Installed in ceilings or side walls, the system consists of a water supply, a water distribution piping system and sprinkler heads. The sprinkler discharges water automatically when a fire is detected, though it is not triggered by smoke. It controls or extinguishes the fire, so is both a fire detection and suppression system.
Sprinkler systems have been around since the late 19th century, when they were pioneered by Hiram Stevens Maxim. They are now extensively used worldwide, with over 40 million sprinkler heads fitted each year A system will generally involve water being held under pressure in a network of pipes running through a building.
There are four main types of fire sprinkler system:
In a wet pipe fire sprinkler system, the most common type in residential buildings, cold water is stored under pressure in the pipes and is released immediately by sprinkler heads when the predetermined heat level is reached.
Dry pipe sprinkler systems take slightly longer to activate and are used in unheated/unoccupied buildings where pipes may freeze and burst. Nitrogen gas or pressurised air is stored in the pipes, connected to a water storage tank or main. On activation by a fire, the air leaks out of the pipes, causing the water to flow through the pipes to the sprinkler heads.
Deluge sprinkler systems are typically used in areas where rapid fire damage is a major concern, such as warehouse loading bays and high-rise buildings. In these systems, the nozzle is always open. They are triggered by an alarm that opens a water release valve.
Pre-action sprinkler systems are a combination of wet and dry pipe systems, typically used in areas at high-risk of water damage. Water is not stored in the pipes until a fire is detected, when the water is released to the sprinkler heads. The response time is as fast as a standard wet pipe sprinkler system. Automatic fire sprinkler systems are also available and are effective in large areas such as offices and shopping centres.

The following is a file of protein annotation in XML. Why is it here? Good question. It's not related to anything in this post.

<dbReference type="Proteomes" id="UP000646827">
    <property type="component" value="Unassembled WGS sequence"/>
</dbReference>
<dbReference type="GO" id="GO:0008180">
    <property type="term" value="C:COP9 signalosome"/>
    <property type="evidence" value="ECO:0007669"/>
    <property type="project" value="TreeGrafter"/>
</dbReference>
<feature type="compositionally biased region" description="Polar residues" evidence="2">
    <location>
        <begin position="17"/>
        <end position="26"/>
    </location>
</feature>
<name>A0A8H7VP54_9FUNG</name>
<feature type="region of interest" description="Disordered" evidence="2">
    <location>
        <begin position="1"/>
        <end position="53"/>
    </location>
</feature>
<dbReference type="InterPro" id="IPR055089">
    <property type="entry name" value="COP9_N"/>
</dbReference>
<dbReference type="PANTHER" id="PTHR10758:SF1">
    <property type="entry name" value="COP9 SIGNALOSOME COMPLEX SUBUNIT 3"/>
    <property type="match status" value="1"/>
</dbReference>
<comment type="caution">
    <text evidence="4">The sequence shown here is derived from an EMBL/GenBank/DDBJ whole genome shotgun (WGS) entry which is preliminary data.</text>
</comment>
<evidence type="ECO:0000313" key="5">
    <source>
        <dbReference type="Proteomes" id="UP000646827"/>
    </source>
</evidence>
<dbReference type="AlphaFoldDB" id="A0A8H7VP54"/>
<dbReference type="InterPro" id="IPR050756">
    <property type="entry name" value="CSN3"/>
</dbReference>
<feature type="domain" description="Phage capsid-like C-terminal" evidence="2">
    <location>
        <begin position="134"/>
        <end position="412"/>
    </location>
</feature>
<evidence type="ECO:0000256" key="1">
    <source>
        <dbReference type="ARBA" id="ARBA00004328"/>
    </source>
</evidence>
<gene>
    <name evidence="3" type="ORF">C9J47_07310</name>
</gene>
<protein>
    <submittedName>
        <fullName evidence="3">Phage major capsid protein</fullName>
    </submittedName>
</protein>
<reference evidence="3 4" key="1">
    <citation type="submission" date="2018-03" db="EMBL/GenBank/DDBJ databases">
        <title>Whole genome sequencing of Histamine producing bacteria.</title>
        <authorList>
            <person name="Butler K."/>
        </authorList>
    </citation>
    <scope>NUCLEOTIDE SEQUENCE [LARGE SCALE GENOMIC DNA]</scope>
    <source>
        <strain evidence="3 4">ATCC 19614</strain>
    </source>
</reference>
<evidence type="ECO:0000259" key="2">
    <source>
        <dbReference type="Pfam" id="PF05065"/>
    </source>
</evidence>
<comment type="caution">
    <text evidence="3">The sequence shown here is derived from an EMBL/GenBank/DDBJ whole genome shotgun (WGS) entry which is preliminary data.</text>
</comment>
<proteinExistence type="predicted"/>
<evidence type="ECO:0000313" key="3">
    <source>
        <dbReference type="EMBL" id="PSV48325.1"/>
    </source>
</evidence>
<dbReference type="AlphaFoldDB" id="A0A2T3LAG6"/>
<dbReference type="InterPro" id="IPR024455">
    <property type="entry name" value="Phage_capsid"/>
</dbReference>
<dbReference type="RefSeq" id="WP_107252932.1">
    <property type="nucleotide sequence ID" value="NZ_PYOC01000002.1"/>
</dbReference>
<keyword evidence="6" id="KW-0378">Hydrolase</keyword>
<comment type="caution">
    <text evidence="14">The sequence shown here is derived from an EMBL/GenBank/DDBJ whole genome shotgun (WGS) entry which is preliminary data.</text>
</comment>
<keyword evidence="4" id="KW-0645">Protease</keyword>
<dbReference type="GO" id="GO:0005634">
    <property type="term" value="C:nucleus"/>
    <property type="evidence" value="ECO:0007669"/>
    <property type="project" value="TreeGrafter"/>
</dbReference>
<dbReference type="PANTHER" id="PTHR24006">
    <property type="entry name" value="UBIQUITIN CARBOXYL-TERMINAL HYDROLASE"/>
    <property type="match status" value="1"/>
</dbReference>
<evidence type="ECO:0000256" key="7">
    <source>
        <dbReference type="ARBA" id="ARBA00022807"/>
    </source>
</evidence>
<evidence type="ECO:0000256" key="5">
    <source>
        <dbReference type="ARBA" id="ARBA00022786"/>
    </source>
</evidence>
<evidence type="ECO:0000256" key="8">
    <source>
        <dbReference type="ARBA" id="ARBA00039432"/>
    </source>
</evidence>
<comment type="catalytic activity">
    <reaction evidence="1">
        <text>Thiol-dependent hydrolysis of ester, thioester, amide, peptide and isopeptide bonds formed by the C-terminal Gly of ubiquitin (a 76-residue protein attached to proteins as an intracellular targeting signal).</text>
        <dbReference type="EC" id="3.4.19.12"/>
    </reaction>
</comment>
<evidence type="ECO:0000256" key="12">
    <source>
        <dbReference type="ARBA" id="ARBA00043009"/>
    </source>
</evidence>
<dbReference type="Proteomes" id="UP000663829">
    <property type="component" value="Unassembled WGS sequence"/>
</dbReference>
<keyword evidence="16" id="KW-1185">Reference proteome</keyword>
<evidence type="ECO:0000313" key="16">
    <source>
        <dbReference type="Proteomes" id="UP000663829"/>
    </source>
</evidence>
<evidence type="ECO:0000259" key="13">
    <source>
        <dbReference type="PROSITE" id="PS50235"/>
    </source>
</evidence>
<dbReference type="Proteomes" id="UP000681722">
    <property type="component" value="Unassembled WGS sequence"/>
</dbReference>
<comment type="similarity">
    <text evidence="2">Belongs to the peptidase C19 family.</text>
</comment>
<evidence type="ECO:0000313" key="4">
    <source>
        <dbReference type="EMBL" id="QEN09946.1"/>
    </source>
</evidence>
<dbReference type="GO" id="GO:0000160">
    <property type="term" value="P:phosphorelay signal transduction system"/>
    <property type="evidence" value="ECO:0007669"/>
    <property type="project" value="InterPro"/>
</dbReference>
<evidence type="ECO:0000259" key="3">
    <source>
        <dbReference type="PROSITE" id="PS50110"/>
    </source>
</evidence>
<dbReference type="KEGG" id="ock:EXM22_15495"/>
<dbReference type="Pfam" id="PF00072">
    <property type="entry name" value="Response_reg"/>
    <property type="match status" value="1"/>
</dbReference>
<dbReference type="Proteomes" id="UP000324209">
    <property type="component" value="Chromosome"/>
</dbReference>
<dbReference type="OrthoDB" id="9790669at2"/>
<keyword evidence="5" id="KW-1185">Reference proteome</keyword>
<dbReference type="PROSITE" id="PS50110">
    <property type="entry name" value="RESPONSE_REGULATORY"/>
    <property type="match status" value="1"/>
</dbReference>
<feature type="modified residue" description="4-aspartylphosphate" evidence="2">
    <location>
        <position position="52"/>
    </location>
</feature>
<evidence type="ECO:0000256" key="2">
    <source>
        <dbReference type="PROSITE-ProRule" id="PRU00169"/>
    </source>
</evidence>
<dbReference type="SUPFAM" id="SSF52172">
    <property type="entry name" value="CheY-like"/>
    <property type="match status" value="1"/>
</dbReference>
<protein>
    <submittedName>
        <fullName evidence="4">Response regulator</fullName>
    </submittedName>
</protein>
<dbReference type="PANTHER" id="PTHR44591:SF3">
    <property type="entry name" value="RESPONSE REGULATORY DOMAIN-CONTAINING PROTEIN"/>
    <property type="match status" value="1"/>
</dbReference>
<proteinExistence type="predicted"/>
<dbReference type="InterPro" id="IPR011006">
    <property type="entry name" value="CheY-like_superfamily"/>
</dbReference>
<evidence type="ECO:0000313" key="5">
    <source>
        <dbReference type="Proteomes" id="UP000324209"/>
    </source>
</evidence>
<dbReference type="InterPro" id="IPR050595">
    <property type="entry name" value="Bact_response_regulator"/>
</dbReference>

Fire sprinkler heads
A fire sprinkler head is the component of a sprinkler system that discharges water when the fire has been detected. It comes in assorted designs.
Each sprinkler head contains a trigger mechanism, which opens to release water onto the fire.
With conventional heads, suitable for most residential fire sprinkler systems, some water is discharged onto the ceiling.
Upright or pendant spray sprinklers aim all the water straight down and are suited to rooms with high ceilings.
Heads need not be obtrusive and may be recessed in the ceiling or covered with resin caps to make them more aesthetically pleasing.
Side wall sprinklers attach to a high point on the wall. They usually give wider water coverage than conventional sprinkler heads.
The plug inside the head that holds back the water may be made of Wood’s metal, a mixture of bismuth, lead, tin, and cadmium that melts at a relatively low temperature, or a small glass bulb containing a glycerin-based liquid that expands and shatters when it gets hot, releasing the water.
Each sprinkler head activates independently. Only sprinklers above the fire will operate, maximising water pressure over the fire and reducing fire and water damage to the building. Sprinklers use far less water than fire hoses.